Dr. Rosendale was one of F.M. Hopkins financial backers when he came to town and took over The Fostoria Review. I remember his inspection tours of The Review when I worked there. Rosendale was reared in the rural area north of Fostoria and used to tell me about the clear-water streams north of town where abundant catches of fish could be taken 100 years ago.

In the early days of Fostoria, the N.P. Skinner family owned several large tracts of land in the town, including all of it that layed on both sides of Perry Street from High nearly to Elm. The land where the Rosendale and Guern- sey homes were was originally part of the Skinner plot.

The Laundrolux now occupies the site where The Rosendale and Guernsey homes once stood.


Photo NO. THREE shows the home of Morris P. Skinner on Perry Street, the present site of the Kroger Store. Skinner came to the Fostoria area in 1832 from Pennsylvania. He first married the daughter of John Gorsuch, one of the early settlers of Risdon. (See Potluck article Nov. 29, 1977). After her death he married Jane Searless and to them were born five children, one of them being Clara, who married A.E. Ebersole. To them were born Mira, who never married and Mary (Reardon). The two sisters were the last descendents of the Skinner family.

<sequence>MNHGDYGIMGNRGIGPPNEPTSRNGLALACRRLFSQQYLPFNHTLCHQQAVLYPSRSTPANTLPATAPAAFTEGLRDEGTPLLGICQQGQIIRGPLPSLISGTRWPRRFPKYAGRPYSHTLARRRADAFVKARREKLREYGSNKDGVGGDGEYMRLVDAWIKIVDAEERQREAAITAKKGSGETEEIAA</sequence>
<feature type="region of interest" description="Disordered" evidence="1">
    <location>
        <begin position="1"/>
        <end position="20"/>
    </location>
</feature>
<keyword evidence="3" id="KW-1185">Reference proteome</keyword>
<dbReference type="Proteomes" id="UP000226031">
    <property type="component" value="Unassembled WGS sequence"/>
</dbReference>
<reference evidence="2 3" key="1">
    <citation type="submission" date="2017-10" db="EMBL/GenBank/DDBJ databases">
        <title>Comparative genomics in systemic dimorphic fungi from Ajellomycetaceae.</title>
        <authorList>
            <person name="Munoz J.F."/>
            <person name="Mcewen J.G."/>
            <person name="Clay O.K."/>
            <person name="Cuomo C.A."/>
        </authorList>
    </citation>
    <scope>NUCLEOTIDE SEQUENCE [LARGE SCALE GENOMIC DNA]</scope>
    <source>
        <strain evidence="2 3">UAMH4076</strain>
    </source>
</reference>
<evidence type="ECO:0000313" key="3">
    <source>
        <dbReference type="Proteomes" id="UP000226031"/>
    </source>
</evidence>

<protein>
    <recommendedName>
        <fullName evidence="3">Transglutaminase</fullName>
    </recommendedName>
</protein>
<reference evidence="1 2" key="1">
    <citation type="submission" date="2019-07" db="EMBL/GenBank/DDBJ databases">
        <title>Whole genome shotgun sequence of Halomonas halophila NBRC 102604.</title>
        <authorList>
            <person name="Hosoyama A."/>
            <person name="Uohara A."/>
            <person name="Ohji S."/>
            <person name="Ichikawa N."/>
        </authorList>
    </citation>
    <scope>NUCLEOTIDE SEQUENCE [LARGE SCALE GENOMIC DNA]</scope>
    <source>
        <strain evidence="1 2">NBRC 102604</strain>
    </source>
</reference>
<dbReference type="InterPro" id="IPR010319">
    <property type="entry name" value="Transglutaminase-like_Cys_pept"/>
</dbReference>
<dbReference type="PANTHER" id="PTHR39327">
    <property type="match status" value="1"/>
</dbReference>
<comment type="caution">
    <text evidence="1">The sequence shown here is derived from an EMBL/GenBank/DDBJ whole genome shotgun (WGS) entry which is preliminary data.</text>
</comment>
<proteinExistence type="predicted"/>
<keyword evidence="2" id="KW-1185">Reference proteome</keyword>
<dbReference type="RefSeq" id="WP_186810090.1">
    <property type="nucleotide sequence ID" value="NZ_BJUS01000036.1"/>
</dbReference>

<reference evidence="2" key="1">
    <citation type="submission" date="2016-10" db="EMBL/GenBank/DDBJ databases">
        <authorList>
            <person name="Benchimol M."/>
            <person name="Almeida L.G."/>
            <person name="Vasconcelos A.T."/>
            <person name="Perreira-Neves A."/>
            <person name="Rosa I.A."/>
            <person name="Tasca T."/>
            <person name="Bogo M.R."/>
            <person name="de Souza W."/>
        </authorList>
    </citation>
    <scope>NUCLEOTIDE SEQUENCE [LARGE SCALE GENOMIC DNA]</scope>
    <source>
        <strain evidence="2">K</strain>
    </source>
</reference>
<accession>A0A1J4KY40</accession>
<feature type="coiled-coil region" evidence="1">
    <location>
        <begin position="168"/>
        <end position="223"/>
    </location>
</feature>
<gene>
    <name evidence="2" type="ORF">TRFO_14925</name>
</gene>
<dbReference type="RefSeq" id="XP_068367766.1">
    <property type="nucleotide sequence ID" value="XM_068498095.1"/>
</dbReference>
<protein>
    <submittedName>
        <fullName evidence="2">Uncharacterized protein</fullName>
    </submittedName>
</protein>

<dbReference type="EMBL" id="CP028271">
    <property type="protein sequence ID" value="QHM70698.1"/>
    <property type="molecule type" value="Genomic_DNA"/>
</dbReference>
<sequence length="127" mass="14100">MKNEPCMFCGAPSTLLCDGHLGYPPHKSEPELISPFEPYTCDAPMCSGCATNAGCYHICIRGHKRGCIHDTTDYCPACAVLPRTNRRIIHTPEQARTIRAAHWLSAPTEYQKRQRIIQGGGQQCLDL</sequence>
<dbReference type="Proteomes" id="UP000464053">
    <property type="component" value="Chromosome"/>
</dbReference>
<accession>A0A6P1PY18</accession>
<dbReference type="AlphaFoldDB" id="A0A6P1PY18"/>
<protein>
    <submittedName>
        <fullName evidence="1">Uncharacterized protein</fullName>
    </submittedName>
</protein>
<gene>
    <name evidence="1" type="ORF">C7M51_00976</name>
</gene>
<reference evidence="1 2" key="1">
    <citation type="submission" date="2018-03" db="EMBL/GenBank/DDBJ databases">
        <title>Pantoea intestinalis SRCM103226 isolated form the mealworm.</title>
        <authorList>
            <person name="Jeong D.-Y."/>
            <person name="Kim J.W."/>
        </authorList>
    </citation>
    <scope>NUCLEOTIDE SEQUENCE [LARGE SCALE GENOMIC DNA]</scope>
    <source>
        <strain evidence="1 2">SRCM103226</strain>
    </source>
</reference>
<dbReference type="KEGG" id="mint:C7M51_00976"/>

The Skinner house was built in 1875 and through the years became known as both the Skinner and and Ebersole property. The home, prior to being de- molished was inhabited by Mira who took in travelers, as can be seen by the sign by the tree, in the photo.

Mira and her sister Mary in their later years lived in a frame house just south of the one shown in photo No. three.


At the corner of Perry and Liberty streets, where the Bethel United Methodist parsonage is now, there once stood a church, which many older Fostorians will remember, shown by photo NO. FOUR.